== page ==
Federal Disability Attorney Help: Loss

The metaphors are replete; the stories of human suffering, of the chasm which develops in one’s “heart”; of the emptiness driven by it; “loss” is the sudden absence of that — or of whom — we took the existence once for granted.  Perhaps it can be an object; or even a place; of a home or town now destroyed and no longer the same.

Displacement can be a form of loss, and indeed, one which can result in misery, disorientation and alienation.  Loss of a friend; of a family member; of years of taking it for granted that existence will continue today as it did yesterday, and the day before.  The irony is that the absence of that very existence is the thing which reminds one of the former presence.  Suddenly, you recall the pervasiveness of that former existence — “She used to always do X” or “He was always right over there”, etc.

Does time buffer the severity of present loss?  Do the memories fade, the daily routines change and adapt to the sudden non-existence such that, over a period of months and years, such absence which is noticeable currently will dissipate with fading memories and getting used to that absence which was so profoundly pronounced?

For Federal employees and U.S. Postal workers who suffer from a medical condition such that the medical condition prevents the Federal or Postal employee from performing one or more of the essential elements of one’s Federal or Postal job, “loss” is a familiar concept: For, to begin with, the loss of one’s health is a profound recognition of an absence of one’s former self; further, the realization that Federal OPM Disability Retirement is a necessary next step is to seek a replacement for the loss of one’s career.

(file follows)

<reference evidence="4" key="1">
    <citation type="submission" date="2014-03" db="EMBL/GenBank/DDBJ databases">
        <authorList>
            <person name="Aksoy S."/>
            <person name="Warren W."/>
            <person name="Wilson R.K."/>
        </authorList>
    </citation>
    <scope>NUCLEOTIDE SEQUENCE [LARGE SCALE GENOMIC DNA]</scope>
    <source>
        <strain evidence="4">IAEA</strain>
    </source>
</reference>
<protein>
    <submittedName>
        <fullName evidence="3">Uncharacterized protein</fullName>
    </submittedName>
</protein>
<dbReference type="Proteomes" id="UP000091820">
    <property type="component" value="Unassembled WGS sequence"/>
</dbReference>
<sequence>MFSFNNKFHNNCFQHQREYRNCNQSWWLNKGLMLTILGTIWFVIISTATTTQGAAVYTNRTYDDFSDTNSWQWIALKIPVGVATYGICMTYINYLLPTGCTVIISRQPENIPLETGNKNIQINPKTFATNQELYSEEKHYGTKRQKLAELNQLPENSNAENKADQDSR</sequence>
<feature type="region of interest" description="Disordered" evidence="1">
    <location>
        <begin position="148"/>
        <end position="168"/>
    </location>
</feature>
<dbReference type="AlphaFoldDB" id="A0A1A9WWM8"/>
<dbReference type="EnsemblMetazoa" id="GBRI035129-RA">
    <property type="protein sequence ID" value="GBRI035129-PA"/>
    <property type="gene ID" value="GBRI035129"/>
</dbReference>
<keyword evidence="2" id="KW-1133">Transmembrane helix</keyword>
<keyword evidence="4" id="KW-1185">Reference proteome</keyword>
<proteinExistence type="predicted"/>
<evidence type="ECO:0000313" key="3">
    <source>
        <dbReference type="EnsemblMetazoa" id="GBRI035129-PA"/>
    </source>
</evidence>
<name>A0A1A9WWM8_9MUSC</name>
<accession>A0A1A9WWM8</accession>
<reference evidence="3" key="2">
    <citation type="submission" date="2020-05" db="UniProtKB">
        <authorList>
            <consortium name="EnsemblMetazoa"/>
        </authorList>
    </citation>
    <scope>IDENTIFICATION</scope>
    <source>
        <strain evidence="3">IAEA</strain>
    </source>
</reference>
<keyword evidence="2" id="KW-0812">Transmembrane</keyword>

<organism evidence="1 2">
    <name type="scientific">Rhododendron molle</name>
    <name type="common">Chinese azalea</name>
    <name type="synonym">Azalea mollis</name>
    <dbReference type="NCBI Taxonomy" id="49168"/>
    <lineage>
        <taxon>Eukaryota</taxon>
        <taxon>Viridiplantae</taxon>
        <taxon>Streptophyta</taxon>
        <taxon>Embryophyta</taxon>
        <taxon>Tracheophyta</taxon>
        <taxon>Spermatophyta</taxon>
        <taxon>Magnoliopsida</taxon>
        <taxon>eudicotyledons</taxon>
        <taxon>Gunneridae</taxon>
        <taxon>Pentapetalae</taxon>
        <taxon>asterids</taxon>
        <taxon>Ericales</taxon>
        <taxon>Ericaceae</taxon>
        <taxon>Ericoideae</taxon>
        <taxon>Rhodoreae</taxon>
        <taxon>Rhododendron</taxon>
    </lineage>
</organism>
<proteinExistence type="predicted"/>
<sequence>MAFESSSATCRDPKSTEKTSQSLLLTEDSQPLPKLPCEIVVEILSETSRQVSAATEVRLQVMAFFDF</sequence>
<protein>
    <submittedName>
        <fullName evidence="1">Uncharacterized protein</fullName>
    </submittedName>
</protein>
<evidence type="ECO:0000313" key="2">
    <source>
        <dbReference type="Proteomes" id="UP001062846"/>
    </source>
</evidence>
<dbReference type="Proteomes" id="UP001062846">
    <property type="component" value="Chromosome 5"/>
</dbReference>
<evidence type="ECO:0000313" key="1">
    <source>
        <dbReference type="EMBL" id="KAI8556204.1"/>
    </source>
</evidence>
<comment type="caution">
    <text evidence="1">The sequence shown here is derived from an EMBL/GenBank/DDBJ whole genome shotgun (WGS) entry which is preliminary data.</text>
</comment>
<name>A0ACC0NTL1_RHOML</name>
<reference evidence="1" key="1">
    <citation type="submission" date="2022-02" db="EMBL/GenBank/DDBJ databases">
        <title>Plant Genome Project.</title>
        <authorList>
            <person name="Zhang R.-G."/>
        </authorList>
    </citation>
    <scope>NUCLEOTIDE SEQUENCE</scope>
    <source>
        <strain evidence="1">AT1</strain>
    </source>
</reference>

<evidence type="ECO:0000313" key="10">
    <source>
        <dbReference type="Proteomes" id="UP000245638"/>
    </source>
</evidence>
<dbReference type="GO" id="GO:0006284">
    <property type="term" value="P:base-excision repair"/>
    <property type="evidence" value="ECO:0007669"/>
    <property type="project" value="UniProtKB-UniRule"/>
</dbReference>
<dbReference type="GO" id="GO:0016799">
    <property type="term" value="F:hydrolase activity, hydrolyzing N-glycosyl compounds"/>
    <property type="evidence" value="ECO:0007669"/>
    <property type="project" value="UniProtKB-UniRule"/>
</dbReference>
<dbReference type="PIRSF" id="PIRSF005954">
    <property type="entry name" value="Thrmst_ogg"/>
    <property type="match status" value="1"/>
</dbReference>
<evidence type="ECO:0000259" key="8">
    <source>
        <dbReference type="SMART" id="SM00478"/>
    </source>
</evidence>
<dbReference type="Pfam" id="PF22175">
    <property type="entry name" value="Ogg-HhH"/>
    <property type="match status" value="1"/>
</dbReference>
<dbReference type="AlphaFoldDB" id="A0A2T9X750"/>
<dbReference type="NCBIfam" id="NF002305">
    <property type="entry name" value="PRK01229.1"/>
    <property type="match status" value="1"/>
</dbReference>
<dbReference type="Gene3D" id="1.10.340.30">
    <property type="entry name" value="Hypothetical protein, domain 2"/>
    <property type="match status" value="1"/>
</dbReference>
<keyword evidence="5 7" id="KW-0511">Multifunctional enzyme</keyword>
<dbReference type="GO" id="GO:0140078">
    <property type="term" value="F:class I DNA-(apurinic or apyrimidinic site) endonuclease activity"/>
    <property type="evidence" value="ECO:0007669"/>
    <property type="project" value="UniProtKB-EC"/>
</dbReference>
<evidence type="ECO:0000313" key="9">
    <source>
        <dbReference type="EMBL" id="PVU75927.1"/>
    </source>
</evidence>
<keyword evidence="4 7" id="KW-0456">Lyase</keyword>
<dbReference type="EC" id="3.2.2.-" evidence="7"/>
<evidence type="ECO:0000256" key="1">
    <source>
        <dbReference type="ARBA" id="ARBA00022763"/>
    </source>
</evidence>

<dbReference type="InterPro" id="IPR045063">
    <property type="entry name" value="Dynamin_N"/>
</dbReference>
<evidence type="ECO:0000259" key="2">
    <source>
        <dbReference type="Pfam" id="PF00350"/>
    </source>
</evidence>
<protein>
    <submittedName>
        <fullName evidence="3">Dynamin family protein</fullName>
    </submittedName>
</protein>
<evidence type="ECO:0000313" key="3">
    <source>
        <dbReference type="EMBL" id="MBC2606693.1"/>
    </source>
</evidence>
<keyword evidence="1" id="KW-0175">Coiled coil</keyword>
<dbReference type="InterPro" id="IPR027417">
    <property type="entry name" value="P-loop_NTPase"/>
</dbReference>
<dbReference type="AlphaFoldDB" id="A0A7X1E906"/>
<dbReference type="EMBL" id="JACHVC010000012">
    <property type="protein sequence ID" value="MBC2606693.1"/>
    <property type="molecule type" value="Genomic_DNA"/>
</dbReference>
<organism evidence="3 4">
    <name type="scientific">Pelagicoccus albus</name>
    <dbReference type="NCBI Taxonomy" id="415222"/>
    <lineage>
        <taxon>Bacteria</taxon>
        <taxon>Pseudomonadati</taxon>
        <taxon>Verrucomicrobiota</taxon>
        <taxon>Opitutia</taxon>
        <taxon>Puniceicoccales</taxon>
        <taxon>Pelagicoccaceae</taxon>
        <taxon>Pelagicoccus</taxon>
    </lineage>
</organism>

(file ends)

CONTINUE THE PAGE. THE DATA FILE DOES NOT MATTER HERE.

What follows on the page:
All of those many years, the “job” was a central activity — meaningful, significant, relevant — then, preparing an effective Federal Disability Retirement application to be submitted to the U.S. Office of Personnel Management under FERS is the next step towards embracing the non-existence of that former self.  The positive side of things, however, is that such a loss can be replaced by a future which prioritizes your health, and where the presence of a better tomorrow can fill that emptiness of yesterday’s loss.

Sincerely,

Robert R. McGill
Lawyer exclusively representing Federal and Postal employees to secure their Federal Disability Retirement benefits under FERS from the U.S. Office of Personnel Management.

 

Early Retirement for Disabled Federal Workers: Becoming a Stereotype

Perhaps it is an unfair characterization, or an image which is arcane and archaic — and yet endures as a residue from the old days, like smoking cigarettes and leaving nicotine stains on one’s inner side of fingers.  We hate stereotypes.  They linger; they remain as images we try and counter and overcome; and when it becomes a truism, we fight to try and prove its opposite.

Medical conditions prevail upon a stereotype like a winter’s storm or the devastation of a hurricane upon a coastal town.  Our image of ourselves is quite different: vibrant; still much contribution to give; still full of life, hope and happiness.  Yet, others begin to see you as the doddering old man or woman who can no longer contribute to the mission of the Federal Agency or the Postal Service.  That is how Federal agencies and Postal facilities view you.  Let them.